In the winter of 2014, the state of the Miami Marlins was not the strongest. The team had just lost 80+ games for the fifth straight season and its minor league system ranked in the bottom five league wide. Rather than try to build the minor league system back up, the team doubled down on Giancarlo Stanton who they signed to a 13 year deal and recently promoted prospects Christian Yelich and JT Realmuto. During the season, they traded away what little they had left in their minor league system, names such as Jake Marisnick, Colin Moran and Jacob Turner. In the offseason, they parted with Kiké Hernandez (who they had acquired earlier that same year), Andrew Heaney, Anthony DeSclafani, Austin Barnes and others.
The return pieces were almost all established major leaguers. The club brought in names such as Dee Gordon, Dan Haren, Mat Latos, David Phelps and others.
Thrown in as what was thought to be a deal sweetener in a seven player deal with the Dodgers that brought the first two of those names to Miami was a 25-year-old Venezuelan Miguel Rojas, a versatile middle infielder with a questionable bat. Rojas, at the time, was not considered to hold much weight as a prospect.
Upon his arrival in Miami, another veteran trade return piece and the guy that turned out to be the honorary captain of the Marlins between the years of 2016-2019, Martin Prado took it upon himself to take Rojas under his wing in every aspect of the game. In his first year as a Marlin, Rojas hit .282/.329/.366. After Prado’s retirement two years ago, there was only one obvious choice to take up the reigns the club’s captain: Prado’s heir apparent Miguel Rojas.
Now, on his 32nd birthday and with the organization going in a completely different direction than it was going in when he came to Miami, Rojas is thriving both in his role as a leader and in his role as a player.
In terms of his play on the field and on how he was able to post a .304/.392/.496 stat line while leading the Marlins to their first playoff berth in 17 years last season, Rojas credits his younger teammates. According to Rojas, being on the field with younger guys has kept his body healthy and fresh. Rojas says heading into 2021 he is in a great place.
“I feel like all of these young players and young talent get me younger and pushing me harder to get better. I’m not getting younger, I’m getting older but the last few years I feel like I’m getting better,” Rojas said to the media on Tuesday. “My first five years in the big leagues I wasn’t an every day player so now having the opportunity to play every day. I have a task on me and I have to prepare so I prepared to play this year for 162 games.”
But Rojas’ thoughts are rarely of himself. Rather, they are on the future of this Marlins organization and how he can ensure a successful future for it.
“That’s one of my goals. Whether I’m in this organization or somewhere else, I just want to help the younger guys in understanding how they need to prepare,” Rojas said. “How they need to eat, how they need to rest. All of that kind of stuff that Prado told me when I got here in 2015 and my first time actually seeing how a big leaguer prepares for the full season. That’s what I want to take to the younger guys.”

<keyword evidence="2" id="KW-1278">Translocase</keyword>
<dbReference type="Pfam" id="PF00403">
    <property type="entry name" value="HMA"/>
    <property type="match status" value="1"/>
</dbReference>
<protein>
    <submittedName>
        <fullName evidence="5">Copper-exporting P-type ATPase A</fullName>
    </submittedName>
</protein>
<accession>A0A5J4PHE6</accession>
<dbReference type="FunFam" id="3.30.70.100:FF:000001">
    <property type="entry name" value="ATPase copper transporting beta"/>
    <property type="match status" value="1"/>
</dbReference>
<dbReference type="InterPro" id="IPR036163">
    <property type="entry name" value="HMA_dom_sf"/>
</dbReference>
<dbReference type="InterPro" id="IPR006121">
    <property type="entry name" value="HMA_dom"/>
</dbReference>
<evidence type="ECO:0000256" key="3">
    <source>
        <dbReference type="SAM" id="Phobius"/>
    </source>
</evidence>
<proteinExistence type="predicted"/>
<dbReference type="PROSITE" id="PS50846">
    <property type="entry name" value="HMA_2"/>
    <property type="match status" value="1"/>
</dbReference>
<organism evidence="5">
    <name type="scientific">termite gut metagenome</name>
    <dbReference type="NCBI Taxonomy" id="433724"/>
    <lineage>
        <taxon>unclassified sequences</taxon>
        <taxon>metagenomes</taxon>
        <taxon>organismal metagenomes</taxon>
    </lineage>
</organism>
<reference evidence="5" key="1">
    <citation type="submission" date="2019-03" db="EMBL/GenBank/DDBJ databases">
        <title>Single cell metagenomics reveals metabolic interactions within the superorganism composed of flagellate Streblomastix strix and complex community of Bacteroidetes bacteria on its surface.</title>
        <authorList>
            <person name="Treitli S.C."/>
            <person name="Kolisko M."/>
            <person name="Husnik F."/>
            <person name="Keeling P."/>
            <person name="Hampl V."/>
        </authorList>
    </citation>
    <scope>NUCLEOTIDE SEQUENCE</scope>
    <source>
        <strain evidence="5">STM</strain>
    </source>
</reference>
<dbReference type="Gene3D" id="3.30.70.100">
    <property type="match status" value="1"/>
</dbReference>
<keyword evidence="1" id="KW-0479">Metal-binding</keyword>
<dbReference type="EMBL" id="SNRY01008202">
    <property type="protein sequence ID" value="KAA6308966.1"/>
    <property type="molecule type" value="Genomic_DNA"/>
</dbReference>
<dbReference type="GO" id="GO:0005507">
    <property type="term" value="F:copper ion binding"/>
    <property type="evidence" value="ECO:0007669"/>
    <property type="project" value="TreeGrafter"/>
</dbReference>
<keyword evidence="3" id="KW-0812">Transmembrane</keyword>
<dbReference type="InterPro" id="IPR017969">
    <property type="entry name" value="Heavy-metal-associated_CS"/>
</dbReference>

This offseason, Rojas was seen on social media working out regularly with one of the youngest prospects in the Marlins’ organization, 19-year-old Victor Mesa Jr. According to Rojas, those workouts weren’t spontaneous or accidental but rather part of his plan to impart as much knowledge as possible on him which he hopes Victor will carry with him and share with his teammates in the lower levels of Minor League Baseball.
“My philosophy is… let’s say like I took Victor Mesa Jr. this year and Victor Mesa Jr. goes and plays in low A, high A, wherever he’s going to play, guys are going to follow him,” Rojas said. “They’re going to see how Mesa is preparing. That’s creating a culture. That’s creating a bond.”
— Fish On The Farm (@marlinsminors) December 19, 2020
Rojas stated that, if circumstances allot, he wants to work with a different prospect every offseason to create as many future quality big leaguers as possible both on the field and off of it.
“I’m looking forward to doing it with a different guy, hopefully every offseason if they’re local in Miami,” Rojas said. “I’m excited to keep building that culture in this organization.”
Through everything the Marlins accomplished last season and through everything the team will accomplish in the future, Rojas has and will continue to have his fingerprint on it. For that reason, Rojas and the immeasurable work he is doing in the Marlins organization as well as in the community cannot possibly be overstated.
He was already the unquestionable leader of this Marlins team at the Major League level but now, through his fingerprint at the minor league level, as selfless as Rojas is, he is making his mark throughout the rest of the organization as well as in the community and in he plans to continue to do so.
Someday, the first player jersey will rise to the rafters at Marlins Park. Although his playing career is not yet over, Miguel Rojas’ number 19 is already a very qualified candidate.